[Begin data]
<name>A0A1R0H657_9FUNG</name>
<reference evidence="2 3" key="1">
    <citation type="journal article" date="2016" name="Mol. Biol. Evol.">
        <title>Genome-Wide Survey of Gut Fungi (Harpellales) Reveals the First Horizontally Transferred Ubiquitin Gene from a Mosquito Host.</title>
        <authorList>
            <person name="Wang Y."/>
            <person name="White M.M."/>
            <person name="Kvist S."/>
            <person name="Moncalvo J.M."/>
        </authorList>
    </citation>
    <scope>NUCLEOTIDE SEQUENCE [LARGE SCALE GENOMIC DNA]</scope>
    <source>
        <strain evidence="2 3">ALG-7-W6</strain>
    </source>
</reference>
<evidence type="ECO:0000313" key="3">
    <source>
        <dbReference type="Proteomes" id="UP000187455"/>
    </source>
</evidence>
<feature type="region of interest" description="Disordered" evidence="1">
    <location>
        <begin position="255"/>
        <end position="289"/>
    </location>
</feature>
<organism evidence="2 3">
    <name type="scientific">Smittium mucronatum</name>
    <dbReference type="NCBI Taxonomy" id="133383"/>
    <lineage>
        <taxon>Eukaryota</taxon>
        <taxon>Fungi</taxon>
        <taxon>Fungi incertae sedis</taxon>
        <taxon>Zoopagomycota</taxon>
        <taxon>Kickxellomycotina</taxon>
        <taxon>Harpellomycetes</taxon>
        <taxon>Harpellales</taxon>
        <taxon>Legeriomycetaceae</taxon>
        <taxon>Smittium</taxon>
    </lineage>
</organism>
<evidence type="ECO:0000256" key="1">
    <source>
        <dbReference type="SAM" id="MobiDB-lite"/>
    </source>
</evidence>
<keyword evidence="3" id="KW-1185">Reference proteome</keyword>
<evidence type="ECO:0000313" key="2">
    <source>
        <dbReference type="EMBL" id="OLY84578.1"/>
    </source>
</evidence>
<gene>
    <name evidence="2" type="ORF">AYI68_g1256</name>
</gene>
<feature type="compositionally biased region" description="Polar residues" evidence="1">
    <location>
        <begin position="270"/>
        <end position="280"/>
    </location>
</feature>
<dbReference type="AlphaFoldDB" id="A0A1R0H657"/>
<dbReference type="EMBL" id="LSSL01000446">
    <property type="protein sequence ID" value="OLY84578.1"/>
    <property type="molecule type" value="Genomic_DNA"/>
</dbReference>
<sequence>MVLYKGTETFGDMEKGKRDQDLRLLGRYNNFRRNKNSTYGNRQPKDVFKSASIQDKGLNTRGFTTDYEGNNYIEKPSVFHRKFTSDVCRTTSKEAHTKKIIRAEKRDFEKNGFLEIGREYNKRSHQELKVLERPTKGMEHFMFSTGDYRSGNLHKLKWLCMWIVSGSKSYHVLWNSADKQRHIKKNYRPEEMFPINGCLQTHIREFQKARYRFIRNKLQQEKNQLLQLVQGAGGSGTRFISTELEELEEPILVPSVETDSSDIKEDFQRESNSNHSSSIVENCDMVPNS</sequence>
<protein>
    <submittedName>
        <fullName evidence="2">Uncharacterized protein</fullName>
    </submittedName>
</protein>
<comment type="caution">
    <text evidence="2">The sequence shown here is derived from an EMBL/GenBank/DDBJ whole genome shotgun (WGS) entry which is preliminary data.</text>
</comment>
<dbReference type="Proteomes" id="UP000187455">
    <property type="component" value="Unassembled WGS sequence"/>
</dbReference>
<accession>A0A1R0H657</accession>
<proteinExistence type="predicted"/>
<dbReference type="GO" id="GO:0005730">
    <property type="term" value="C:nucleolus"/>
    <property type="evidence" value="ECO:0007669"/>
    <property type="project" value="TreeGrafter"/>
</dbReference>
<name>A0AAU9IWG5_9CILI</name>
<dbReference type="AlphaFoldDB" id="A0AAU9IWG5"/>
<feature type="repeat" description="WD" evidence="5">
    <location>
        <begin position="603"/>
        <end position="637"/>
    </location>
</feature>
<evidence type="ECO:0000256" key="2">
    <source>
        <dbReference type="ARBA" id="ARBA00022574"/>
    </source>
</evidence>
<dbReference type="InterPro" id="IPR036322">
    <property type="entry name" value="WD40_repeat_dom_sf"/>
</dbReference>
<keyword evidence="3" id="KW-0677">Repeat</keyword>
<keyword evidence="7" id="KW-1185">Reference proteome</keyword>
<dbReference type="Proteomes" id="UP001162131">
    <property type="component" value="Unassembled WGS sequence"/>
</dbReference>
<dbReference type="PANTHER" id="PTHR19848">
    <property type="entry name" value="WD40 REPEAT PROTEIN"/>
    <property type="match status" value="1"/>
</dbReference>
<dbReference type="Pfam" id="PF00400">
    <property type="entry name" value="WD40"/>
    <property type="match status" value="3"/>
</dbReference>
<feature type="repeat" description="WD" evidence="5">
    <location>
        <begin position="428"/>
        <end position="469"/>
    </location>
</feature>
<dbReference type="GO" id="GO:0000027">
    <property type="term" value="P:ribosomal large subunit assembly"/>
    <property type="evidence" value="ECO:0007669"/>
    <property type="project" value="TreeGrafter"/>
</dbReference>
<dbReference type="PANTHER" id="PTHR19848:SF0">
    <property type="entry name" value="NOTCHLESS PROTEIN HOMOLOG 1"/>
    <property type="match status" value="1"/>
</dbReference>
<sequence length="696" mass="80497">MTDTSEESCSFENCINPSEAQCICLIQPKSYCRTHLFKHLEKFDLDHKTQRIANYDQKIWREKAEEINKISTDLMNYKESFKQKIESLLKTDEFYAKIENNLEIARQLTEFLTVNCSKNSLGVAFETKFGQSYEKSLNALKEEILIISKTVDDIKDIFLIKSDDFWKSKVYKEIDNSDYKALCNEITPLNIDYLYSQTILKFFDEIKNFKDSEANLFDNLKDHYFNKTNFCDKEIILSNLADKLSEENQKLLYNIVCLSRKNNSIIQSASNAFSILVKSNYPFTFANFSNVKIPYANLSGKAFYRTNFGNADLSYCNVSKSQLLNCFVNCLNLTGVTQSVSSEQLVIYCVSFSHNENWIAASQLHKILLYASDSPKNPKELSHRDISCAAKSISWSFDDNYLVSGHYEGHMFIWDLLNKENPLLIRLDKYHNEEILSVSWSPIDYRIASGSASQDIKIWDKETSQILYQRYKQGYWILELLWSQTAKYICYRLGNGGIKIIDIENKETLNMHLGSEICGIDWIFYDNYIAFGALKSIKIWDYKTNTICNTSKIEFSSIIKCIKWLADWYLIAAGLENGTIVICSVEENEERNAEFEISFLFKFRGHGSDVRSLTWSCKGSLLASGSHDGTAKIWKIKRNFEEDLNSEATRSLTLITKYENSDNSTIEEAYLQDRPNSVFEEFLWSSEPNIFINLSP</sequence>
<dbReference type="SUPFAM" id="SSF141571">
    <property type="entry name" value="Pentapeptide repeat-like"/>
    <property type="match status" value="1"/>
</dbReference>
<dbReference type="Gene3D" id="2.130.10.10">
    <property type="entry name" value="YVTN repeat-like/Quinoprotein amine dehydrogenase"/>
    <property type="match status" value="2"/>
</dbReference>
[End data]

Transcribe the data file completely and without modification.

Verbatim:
<name>A0A1R0H657_9FUNG</name>
<reference evidence="2 3" key="1">
    <citation type="journal article" date="2016" name="Mol. Biol. Evol.">
        <title>Genome-Wide Survey of Gut Fungi (Harpellales) Reveals the First Horizontally Transferred Ubiquitin Gene from a Mosquito Host.</title>
        <authorList>
            <person name="Wang Y."/>
            <person name="White M.M."/>
            <person name="Kvist S."/>
            <person name="Moncalvo J.M."/>
        </authorList>
    </citation>
    <scope>NUCLEOTIDE SEQUENCE [LARGE SCALE GENOMIC DNA]</scope>
    <source>
        <strain evidence="2 3">ALG-7-W6</strain>
    </source>
</reference>
<evidence type="ECO:0000313" key="3">
    <source>
        <dbReference type="Proteomes" id="UP000187455"/>
    </source>
</evidence>
<feature type="region of interest" description="Disordered" evidence="1">
    <location>
        <begin position="255"/>
        <end position="289"/>
    </location>
</feature>
<organism evidence="2 3">
    <name type="scientific">Smittium mucronatum</name>
    <dbReference type="NCBI Taxonomy" id="133383"/>
    <lineage>
        <taxon>Eukaryota</taxon>
        <taxon>Fungi</taxon>
        <taxon>Fungi incertae sedis</taxon>
        <taxon>Zoopagomycota</taxon>
        <taxon>Kickxellomycotina</taxon>
        <taxon>Harpellomycetes</taxon>
        <taxon>Harpellales</taxon>
        <taxon>Legeriomycetaceae</taxon>
        <taxon>Smittium</taxon>
    </lineage>
</organism>
<evidence type="ECO:0000256" key="1">
    <source>
        <dbReference type="SAM" id="MobiDB-lite"/>
    </source>
</evidence>
<keyword evidence="3" id="KW-1185">Reference proteome</keyword>
<evidence type="ECO:0000313" key="2">
    <source>
        <dbReference type="EMBL" id="OLY84578.1"/>
    </source>
</evidence>
<gene>
    <name evidence="2" type="ORF">AYI68_g1256</name>
</gene>
<feature type="compositionally biased region" description="Polar residues" evidence="1">
    <location>
        <begin position="270"/>
        <end position="280"/>
    </location>
</feature>
<dbReference type="AlphaFoldDB" id="A0A1R0H657"/>
<dbReference type="EMBL" id="LSSL01000446">
    <property type="protein sequence ID" value="OLY84578.1"/>
    <property type="molecule type" value="Genomic_DNA"/>
</dbReference>
<sequence>MVLYKGTETFGDMEKGKRDQDLRLLGRYNNFRRNKNSTYGNRQPKDVFKSASIQDKGLNTRGFTTDYEGNNYIEKPSVFHRKFTSDVCRTTSKEAHTKKIIRAEKRDFEKNGFLEIGREYNKRSHQELKVLERPTKGMEHFMFSTGDYRSGNLHKLKWLCMWIVSGSKSYHVLWNSADKQRHIKKNYRPEEMFPINGCLQTHIREFQKARYRFIRNKLQQEKNQLLQLVQGAGGSGTRFISTELEELEEPILVPSVETDSSDIKEDFQRESNSNHSSSIVENCDMVPNS</sequence>
<protein>
    <submittedName>
        <fullName evidence="2">Uncharacterized protein</fullName>
    </submittedName>
</protein>
<comment type="caution">
    <text evidence="2">The sequence shown here is derived from an EMBL/GenBank/DDBJ whole genome shotgun (WGS) entry which is preliminary data.</text>
</comment>
<dbReference type="Proteomes" id="UP000187455">
    <property type="component" value="Unassembled WGS sequence"/>
</dbReference>
<accession>A0A1R0H657</accession>
<proteinExistence type="predicted"/>
<dbReference type="GO" id="GO:0005730">
    <property type="term" value="C:nucleolus"/>
    <property type="evidence" value="ECO:0007669"/>
    <property type="project" value="TreeGrafter"/>
</dbReference>
<name>A0AAU9IWG5_9CILI</name>
<dbReference type="AlphaFoldDB" id="A0AAU9IWG5"/>
<feature type="repeat" description="WD" evidence="5">
    <location>
        <begin position="603"/>
        <end position="637"/>
    </location>
</feature>
<evidence type="ECO:0000256" key="2">
    <source>
        <dbReference type="ARBA" id="ARBA00022574"/>
    </source>
</evidence>
<dbReference type="InterPro" id="IPR036322">
    <property type="entry name" value="WD40_repeat_dom_sf"/>
</dbReference>
<keyword evidence="3" id="KW-0677">Repeat</keyword>
<keyword evidence="7" id="KW-1185">Reference proteome</keyword>
<dbReference type="Proteomes" id="UP001162131">
    <property type="component" value="Unassembled WGS sequence"/>
</dbReference>
<dbReference type="PANTHER" id="PTHR19848">
    <property type="entry name" value="WD40 REPEAT PROTEIN"/>
    <property type="match status" value="1"/>
</dbReference>
<dbReference type="Pfam" id="PF00400">
    <property type="entry name" value="WD40"/>
    <property type="match status" value="3"/>
</dbReference>
<feature type="repeat" description="WD" evidence="5">
    <location>
        <begin position="428"/>
        <end position="469"/>
    </location>
</feature>
<dbReference type="GO" id="GO:0000027">
    <property type="term" value="P:ribosomal large subunit assembly"/>
    <property type="evidence" value="ECO:0007669"/>
    <property type="project" value="TreeGrafter"/>
</dbReference>
<dbReference type="PANTHER" id="PTHR19848:SF0">
    <property type="entry name" value="NOTCHLESS PROTEIN HOMOLOG 1"/>
    <property type="match status" value="1"/>
</dbReference>
<sequence length="696" mass="80497">MTDTSEESCSFENCINPSEAQCICLIQPKSYCRTHLFKHLEKFDLDHKTQRIANYDQKIWREKAEEINKISTDLMNYKESFKQKIESLLKTDEFYAKIENNLEIARQLTEFLTVNCSKNSLGVAFETKFGQSYEKSLNALKEEILIISKTVDDIKDIFLIKSDDFWKSKVYKEIDNSDYKALCNEITPLNIDYLYSQTILKFFDEIKNFKDSEANLFDNLKDHYFNKTNFCDKEIILSNLADKLSEENQKLLYNIVCLSRKNNSIIQSASNAFSILVKSNYPFTFANFSNVKIPYANLSGKAFYRTNFGNADLSYCNVSKSQLLNCFVNCLNLTGVTQSVSSEQLVIYCVSFSHNENWIAASQLHKILLYASDSPKNPKELSHRDISCAAKSISWSFDDNYLVSGHYEGHMFIWDLLNKENPLLIRLDKYHNEEILSVSWSPIDYRIASGSASQDIKIWDKETSQILYQRYKQGYWILELLWSQTAKYICYRLGNGGIKIIDIENKETLNMHLGSEICGIDWIFYDNYIAFGALKSIKIWDYKTNTICNTSKIEFSSIIKCIKWLADWYLIAAGLENGTIVICSVEENEERNAEFEISFLFKFRGHGSDVRSLTWSCKGSLLASGSHDGTAKIWKIKRNFEEDLNSEATRSLTLITKYENSDNSTIEEAYLQDRPNSVFEEFLWSSEPNIFINLSP</sequence>
<dbReference type="SUPFAM" id="SSF141571">
    <property type="entry name" value="Pentapeptide repeat-like"/>
    <property type="match status" value="1"/>
</dbReference>
<dbReference type="Gene3D" id="2.130.10.10">
    <property type="entry name" value="YVTN repeat-like/Quinoprotein amine dehydrogenase"/>
    <property type="match status" value="2"/>
</dbReference>